For over a month we’ve been advocating for the thoughtful and strategic release of youth in detention and incarceration facilities. Honestly, we’ve been advocating for that very thing for years. There are other ways to hold youth accountable and to ensure they understand and can work to repair any harm they may have caused that are more humane and effective than a prison cell. That’s true every day, not only during a global pandemic when keeping children in cells signals to them that we don’t care about their well-being. To be safely released, many youth will require individualized plans to ensure they are safely housed, their medical and mental health needs are met, and that they have access to necessary education and recreation. In other words, they’ll need support.

Since the onset of this pandemic, the number of youth held in juvenile detention centers or secure confinement run by the Judicial Branch has decreased by about 45%.  That’s an important step, and more needs to be done. The Judicial Branch should be making use of existing technologies to further decrease the number of confined youth.  For example, other states have probation officers regularly checking in with clients through video chat. Connecticut’s probation officers don’t have smartphones to use.  Without the ability to regularly speak with clients, the role of probation is severely limited.  More options for tech-enabled community support and supervision could mean fewer kids locked up.  Seven youth have tested positive in Hartford’s juvenile detention facility, leading to various levels of isolation or quarantine and severely restricting kids’ out-of-cell time.  Even though this isn’t designed as punishment, spending the vast majority of your day in your room is not healthy.  We know that kind of isolation can quickly break down the mental health of adults.  These are children.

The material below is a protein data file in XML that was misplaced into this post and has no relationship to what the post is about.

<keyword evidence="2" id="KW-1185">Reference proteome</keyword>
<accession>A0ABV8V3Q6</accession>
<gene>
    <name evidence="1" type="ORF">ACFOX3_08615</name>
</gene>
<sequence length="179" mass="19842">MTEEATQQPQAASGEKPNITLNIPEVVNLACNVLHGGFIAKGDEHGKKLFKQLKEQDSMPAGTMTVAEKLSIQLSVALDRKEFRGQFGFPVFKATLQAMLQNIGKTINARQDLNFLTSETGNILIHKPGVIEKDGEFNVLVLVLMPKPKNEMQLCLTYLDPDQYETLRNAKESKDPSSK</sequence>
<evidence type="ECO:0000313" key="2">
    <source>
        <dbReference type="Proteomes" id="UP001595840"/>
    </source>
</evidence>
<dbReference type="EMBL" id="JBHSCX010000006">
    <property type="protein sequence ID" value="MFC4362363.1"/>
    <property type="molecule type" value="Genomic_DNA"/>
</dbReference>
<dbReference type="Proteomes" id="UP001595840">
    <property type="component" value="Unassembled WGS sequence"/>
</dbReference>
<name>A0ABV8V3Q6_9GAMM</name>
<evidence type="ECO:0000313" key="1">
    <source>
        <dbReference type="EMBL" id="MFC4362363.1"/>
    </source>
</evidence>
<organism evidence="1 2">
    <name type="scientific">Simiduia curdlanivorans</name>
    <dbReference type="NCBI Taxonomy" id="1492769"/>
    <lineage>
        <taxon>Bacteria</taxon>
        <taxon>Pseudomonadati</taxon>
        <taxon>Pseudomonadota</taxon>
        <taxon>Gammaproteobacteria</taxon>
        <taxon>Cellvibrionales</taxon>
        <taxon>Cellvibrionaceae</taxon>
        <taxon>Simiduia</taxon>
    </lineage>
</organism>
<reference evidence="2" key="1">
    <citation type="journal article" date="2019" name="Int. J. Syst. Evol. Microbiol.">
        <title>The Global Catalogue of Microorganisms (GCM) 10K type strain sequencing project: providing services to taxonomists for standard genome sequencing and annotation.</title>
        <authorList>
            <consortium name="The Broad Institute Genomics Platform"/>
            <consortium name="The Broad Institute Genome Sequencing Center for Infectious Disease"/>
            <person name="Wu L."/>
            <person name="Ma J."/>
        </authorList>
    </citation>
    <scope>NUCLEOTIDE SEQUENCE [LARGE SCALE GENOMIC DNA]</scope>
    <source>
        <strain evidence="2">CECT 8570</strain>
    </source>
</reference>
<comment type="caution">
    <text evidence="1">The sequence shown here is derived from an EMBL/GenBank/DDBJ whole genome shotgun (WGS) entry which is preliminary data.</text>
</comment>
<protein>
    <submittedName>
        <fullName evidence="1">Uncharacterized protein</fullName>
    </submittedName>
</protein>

We appreciate that the Judicial Branch is responding to this extraordinary situation like the life-or-death crisis it is.  The Department of Correction is not doing the same.  The number of incarcerated youth under 18 in adult prison has barely changed since this crisis started. The department has been very clear and public about the fact that they are not now, and do not plan to start, working to create thoughtful plans to release youth to their homes or other safer environments.  School and most other programming for these youth has stopped and COVID-19 is being contracted at alarming rates by everyone in the prisons — staff and those incarcerated.  Conditions of confinement for the 15- to 17-year-olds in MYI were under federal investigation before they were undermined by a global pandemic, and yet DOC will not speed up the release process for even those youth within 30 days of their original release date.

This is why we need strong, urgent leadership at the highest level. We need the governor to issue an executive order.  Transferring youth out of Judicial Branch and Department of Correction incarceration will require interagency cooperation, creative use of funding, support of community re-entry programs, and the commitment to moving with an urgency that reflects the actual life-and-death situation incarcerated youth are facing. 

In so many other areas, the governor has shown the willingness to pull out all the stops, changing the “normal” way of doing things to ensure people have what they need to be safe and healthy.  So then why can’t our government do that for incarcerated children? Or rather, why won’t they?

My heart hurts for Mr. DeLeon and his family.  My heart is broken by the fact that there are going to be more needless deaths like this in the days to come.  But my biggest fear is that the next preventable death could be that of a child.

Abby Anderson is the executive director of the Connecticut Juvenile Justice Alliance

DISCLAIMER: The views, opinions, positions, or strategies expressed by the author are theirs alone, and do not necessarily reflect the views, opinions, or positions of